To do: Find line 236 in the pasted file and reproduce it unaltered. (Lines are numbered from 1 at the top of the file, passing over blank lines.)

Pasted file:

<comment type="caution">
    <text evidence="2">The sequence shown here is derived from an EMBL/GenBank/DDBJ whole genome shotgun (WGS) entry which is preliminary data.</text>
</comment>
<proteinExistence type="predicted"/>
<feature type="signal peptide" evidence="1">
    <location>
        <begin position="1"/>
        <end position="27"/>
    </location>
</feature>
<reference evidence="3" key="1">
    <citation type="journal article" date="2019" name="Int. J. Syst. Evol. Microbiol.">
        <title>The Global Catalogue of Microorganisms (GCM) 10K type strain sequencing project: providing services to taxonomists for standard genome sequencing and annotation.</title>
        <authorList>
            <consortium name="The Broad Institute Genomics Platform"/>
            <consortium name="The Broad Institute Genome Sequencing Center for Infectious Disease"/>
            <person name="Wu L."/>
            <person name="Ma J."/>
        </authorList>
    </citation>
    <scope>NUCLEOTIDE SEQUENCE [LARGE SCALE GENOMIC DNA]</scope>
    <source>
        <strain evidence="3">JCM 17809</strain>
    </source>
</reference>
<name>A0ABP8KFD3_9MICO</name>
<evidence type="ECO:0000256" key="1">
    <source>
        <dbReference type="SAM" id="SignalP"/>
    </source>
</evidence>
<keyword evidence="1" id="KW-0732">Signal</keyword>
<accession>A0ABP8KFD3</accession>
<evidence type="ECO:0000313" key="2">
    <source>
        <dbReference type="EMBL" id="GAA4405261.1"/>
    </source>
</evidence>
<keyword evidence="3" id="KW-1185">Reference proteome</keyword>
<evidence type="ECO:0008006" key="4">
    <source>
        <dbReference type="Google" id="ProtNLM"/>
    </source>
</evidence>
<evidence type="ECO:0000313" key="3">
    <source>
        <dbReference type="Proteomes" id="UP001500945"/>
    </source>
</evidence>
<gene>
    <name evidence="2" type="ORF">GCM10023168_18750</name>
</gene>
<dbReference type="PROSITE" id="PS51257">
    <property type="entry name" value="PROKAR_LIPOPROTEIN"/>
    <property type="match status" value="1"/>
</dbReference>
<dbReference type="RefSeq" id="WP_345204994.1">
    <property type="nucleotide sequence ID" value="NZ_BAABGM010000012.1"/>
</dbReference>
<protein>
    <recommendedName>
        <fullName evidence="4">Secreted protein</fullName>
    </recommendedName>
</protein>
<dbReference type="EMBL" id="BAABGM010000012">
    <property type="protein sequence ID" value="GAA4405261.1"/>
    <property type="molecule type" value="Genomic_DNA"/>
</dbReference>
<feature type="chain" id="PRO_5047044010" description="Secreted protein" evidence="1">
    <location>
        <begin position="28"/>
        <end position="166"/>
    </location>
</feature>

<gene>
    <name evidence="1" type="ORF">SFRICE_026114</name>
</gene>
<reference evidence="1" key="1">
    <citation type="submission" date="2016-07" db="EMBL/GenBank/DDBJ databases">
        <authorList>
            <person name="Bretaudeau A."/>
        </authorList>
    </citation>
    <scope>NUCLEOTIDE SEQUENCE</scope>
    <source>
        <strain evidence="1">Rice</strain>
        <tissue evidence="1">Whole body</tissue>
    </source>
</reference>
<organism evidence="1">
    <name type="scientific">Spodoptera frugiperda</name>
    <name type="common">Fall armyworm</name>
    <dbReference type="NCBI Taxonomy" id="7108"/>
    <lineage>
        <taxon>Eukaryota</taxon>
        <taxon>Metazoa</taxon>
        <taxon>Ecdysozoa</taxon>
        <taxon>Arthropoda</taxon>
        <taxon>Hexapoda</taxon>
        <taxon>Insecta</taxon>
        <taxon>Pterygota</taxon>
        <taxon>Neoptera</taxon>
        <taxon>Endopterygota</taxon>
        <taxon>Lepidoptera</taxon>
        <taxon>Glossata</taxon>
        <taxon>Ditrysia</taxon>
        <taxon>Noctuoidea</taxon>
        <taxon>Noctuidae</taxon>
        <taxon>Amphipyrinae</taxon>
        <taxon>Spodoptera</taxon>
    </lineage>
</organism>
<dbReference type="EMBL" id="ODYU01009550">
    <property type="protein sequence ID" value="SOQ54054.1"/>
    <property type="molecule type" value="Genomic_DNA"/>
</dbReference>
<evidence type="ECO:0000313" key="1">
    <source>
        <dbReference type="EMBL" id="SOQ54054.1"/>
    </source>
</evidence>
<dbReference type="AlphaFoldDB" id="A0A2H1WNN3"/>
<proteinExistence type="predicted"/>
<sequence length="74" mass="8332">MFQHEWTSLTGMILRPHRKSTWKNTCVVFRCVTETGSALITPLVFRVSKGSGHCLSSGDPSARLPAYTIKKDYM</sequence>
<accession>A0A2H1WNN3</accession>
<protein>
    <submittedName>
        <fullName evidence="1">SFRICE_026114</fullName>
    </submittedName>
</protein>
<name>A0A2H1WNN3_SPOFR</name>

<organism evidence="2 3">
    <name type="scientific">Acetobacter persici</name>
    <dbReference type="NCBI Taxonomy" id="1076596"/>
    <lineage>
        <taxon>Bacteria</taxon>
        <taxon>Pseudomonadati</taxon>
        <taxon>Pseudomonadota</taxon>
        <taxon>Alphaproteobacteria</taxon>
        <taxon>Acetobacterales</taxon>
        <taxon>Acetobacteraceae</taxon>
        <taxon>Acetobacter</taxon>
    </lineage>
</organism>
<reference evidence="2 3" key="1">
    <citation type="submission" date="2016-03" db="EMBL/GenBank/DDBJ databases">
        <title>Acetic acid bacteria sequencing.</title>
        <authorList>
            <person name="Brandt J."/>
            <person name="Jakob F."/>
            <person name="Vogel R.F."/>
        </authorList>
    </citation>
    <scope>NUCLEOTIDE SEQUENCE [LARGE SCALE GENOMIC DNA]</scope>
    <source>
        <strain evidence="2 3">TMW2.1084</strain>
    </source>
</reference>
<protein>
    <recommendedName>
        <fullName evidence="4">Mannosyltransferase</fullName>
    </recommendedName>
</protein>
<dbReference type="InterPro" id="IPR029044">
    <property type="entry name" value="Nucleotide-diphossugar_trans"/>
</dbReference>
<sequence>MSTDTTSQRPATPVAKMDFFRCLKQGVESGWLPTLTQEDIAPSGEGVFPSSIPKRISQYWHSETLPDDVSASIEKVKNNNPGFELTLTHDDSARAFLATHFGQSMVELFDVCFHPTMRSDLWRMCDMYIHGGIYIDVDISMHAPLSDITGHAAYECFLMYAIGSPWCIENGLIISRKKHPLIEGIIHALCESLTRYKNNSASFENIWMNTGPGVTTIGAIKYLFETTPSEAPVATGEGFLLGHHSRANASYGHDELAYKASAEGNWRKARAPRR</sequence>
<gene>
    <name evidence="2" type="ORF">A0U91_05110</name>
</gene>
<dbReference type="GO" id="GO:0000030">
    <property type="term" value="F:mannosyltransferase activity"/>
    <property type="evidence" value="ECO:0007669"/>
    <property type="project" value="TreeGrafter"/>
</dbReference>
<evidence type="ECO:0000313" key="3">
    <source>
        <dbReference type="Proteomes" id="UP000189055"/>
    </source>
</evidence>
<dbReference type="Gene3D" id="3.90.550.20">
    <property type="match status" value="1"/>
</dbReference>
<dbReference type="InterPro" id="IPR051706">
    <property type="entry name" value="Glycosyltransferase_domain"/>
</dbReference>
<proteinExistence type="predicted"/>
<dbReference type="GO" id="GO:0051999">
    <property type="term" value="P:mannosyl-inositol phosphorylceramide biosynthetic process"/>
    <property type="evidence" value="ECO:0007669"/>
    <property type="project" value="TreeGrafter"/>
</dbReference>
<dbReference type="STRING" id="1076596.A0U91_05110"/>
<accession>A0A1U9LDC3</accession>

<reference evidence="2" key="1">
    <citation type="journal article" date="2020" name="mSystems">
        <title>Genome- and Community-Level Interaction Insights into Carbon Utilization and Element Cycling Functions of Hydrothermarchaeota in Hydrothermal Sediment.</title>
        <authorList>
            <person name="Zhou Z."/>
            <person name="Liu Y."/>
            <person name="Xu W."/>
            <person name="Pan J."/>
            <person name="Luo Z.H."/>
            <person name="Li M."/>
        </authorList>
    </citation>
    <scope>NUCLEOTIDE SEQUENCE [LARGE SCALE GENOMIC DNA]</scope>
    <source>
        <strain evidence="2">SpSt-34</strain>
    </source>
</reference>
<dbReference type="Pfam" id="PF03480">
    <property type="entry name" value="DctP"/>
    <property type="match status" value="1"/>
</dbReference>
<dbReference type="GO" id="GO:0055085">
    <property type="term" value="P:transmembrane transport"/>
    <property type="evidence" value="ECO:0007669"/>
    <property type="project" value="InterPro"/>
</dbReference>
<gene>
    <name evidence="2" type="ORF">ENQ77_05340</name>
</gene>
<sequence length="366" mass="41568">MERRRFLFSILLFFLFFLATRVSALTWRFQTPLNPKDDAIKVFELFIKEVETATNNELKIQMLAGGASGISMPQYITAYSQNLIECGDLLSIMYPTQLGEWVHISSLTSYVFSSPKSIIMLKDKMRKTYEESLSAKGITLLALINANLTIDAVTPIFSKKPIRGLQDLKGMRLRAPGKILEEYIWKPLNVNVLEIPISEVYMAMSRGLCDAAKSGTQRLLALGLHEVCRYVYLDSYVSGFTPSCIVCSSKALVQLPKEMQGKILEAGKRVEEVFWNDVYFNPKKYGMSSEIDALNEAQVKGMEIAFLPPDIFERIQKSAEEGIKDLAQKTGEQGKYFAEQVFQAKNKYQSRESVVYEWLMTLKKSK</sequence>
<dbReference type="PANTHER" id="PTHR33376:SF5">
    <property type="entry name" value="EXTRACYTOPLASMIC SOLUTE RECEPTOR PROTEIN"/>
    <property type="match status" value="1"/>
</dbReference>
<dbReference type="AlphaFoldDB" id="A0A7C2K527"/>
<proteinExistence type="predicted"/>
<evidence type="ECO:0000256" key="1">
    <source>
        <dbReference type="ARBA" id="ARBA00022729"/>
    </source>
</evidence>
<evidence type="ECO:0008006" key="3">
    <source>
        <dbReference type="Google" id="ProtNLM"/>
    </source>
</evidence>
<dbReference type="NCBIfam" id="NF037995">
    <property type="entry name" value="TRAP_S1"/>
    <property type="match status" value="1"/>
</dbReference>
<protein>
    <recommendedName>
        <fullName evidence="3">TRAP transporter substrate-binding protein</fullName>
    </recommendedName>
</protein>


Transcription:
<evidence type="ECO:0008006" key="3">